It's a 'horrifying, mind-boggling' decision, B.C. Medical Association says
Thursday, July 10, 2003
Pamela Fayerman and Mark Kennedy
The federal government will immediately begin to ship medical marijuana to physicians who prescribe pot to their patients -- a move the head of the B.C. Medical Association calls "horrifying and mind-boggling."
"It boggles the mind. It sounds like a scheme thought up by a bureaucrat trying to make doctors' lives more difficult," BCMA president Dr. John Turner said Wednesday.
"I mean, what would a doctor do with 10 totes of marijuana in the office cupboard? You would have to hope nobody breaks in to your office. I think most doctors would be absolutely horrified by this."
Not only is the federal government willing to ship directly to doctors but also it will do so at bargain-basement prices. Hundreds of chronically ill patients who currently qualify for "medical marijuana" under Health Canada's program had better rush their order though, because within weeks, the government may revoke its official drug supplier status and resume its policy of keeping its stash -- grown at an old mine site in Flin Flon, Man. -- under lock and key.
The marijuana is being offered to Canadians at $5 a gram, enough for about one or two joints, compared with black market street value prices of $10 to $25 a gram.
It will be regularly distributed by courier to a patient's doctor in 30-gram bags and be limited to the amount that the physician says is required to treat the condition.
As well, the government will sell marijuana seeds -- $20 for a packet of 30 -- to sick Canadians to grow their own.
Federal Health Minister Anne McLellan, who announced the plan Wednesday, made it clear she is lukewarm about the new system. "Keep in mind that it was never the intention for us to supply the product," she told reporters.
She said the government wants to be convinced first of the medical benefits of marijuana, but its hand was forced by a court ruling earlier this year that essentially required it to meet a deadline to become a drug supplier -- at least for now.
Turner said he has no idea how many doctors in B.C. prescribe marijuana for pain relief.
Canadian Medical Association president Dr. Dana Hanson said the medical profession believes there should be more scientific proof before medical marijuana is used as a treatment.
Hilary Black, founder of the B.C. Compassion Club, which has been supplying pot to the needy for several years, believes the federal decision is "really just a smokescreen" that Ottawa set up to "look like" it was complying with court decisions, but knowing full well that few doctors across the country would get involved in such a plan.
"Doctors are being told by the CMA (and regulatory bodies) not to put themselves in these positions and I understand why, because they really don't have training in herbal medicine," she said.
Black said of the 8,000 doctors in the province, about 200 have signed the forms the club requires to distribute pot to users who buy it from the non-profit club for $8 to $14 a gram. Poor customers can get one or two grams free each week. There are currently nearly 2,500 compassion club members. Black said she doesn't anticipate the number will go down just because of the Ottawa decision.
She said she understands why doctors would have concerns about security. "We've had break-ins in the past, although not for a few years because we have a great alarm system and this place is built up like a fortress now."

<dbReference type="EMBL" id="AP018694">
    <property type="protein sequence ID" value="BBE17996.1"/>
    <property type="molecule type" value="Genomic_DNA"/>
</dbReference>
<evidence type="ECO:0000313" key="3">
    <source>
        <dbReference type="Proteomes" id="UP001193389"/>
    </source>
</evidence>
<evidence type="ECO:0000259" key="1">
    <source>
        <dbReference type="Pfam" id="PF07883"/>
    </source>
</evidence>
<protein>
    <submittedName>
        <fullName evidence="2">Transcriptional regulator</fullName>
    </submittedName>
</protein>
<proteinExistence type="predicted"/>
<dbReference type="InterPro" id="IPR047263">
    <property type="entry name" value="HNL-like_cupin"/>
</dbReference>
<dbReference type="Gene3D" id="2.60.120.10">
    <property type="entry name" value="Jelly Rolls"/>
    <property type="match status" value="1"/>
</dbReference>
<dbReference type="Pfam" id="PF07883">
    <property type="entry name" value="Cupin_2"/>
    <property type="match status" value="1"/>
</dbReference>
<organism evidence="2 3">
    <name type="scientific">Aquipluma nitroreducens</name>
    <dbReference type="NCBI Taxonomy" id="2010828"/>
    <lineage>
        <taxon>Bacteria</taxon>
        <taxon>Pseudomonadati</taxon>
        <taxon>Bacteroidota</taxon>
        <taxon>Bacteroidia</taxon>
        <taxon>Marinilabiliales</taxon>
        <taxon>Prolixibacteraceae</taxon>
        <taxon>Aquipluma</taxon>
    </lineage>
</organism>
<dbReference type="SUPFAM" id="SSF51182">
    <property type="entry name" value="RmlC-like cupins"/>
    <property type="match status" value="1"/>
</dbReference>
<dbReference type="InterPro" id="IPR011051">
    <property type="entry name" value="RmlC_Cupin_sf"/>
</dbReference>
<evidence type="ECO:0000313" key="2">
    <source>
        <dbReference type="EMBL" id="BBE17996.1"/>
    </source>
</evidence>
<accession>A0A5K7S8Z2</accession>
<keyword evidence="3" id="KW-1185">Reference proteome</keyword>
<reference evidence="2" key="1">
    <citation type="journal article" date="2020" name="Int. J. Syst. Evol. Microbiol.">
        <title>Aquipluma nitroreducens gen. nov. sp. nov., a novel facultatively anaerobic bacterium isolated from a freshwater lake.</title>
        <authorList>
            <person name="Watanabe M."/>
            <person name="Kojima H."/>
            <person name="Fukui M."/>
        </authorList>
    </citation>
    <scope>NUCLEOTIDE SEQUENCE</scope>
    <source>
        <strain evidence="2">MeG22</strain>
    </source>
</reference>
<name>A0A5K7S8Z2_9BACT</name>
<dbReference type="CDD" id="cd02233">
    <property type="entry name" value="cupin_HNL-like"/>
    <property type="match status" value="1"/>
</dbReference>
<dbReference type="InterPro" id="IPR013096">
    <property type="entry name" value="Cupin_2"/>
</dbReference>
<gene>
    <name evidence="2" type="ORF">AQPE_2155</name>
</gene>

The long-awaited measure was unveiled after years of promises by the government to amend its policies on medical marijuana. But the details of the plan, and the fact that McLellan proceeded with it reluctantly, left critics fuming.
Advocates of more liberalized marijuana policies complained it will do little to ease the suffering of patients and may even make it more difficult for them to obtain pot. NDP MP Libby Davies called McLellan's plan a "shabby" response to the judicial ruling. And Senator Pierre Claude Nolin, who also supports freer access to the drug, said of the plan: "It's bad news. It's temporary. What's the next step? We don't know."
Canadian Alliance MP Rob Merrifield, whose party opposes medical marijuana until validated by studies that say it is an effective treatment, said instead of following the court's dictum, he said, the government should be tabling legislation for parliamentarians to decide the appropriate policy.
The government stressed Wednesday that its new plan is only an "interim policy."
Indeed, Ottawa would not have become a drug supplier for the sick if its hand were not forced by a court decision in January in which Ontario Superior Court Justice Sidney Lederman ruled it was unconstitutional that sick people who qualify for the medical marijuana exemption must turn to illegal means to buy it because Health Canada won't supply it to them.
The regulations allow certain patients with chronic or terminal illnesses to apply to Health Canada for permission to use marijuana. Their applications must be signed by a doctor. So far, 1,145 people have applied and 582 have qualified. They are allowed to grow marijuana on their own or have another approved grower do it for them.
When then-health minister Allan Rock launched the program two years ago, he made it clear that sick people could also buy it from the government.
But when McLellan replaced him in January 2002, she said the Flin Flon crop would only be supplied to people in clinical research trials to determine if it was true that pot helps sick people. Those trials will proceed in Canada this fall.
Lederman gave the government six months -- which ended Wednesday --
to come up with new regulations. The government appealed that ruling, but
the hearing isn't until July 29 and 30. Federal officials repeatedly refused
to say if they will stop supplying medical marijuana if the government
wins its appeal.
Copyright © 2003, Vancouver Sun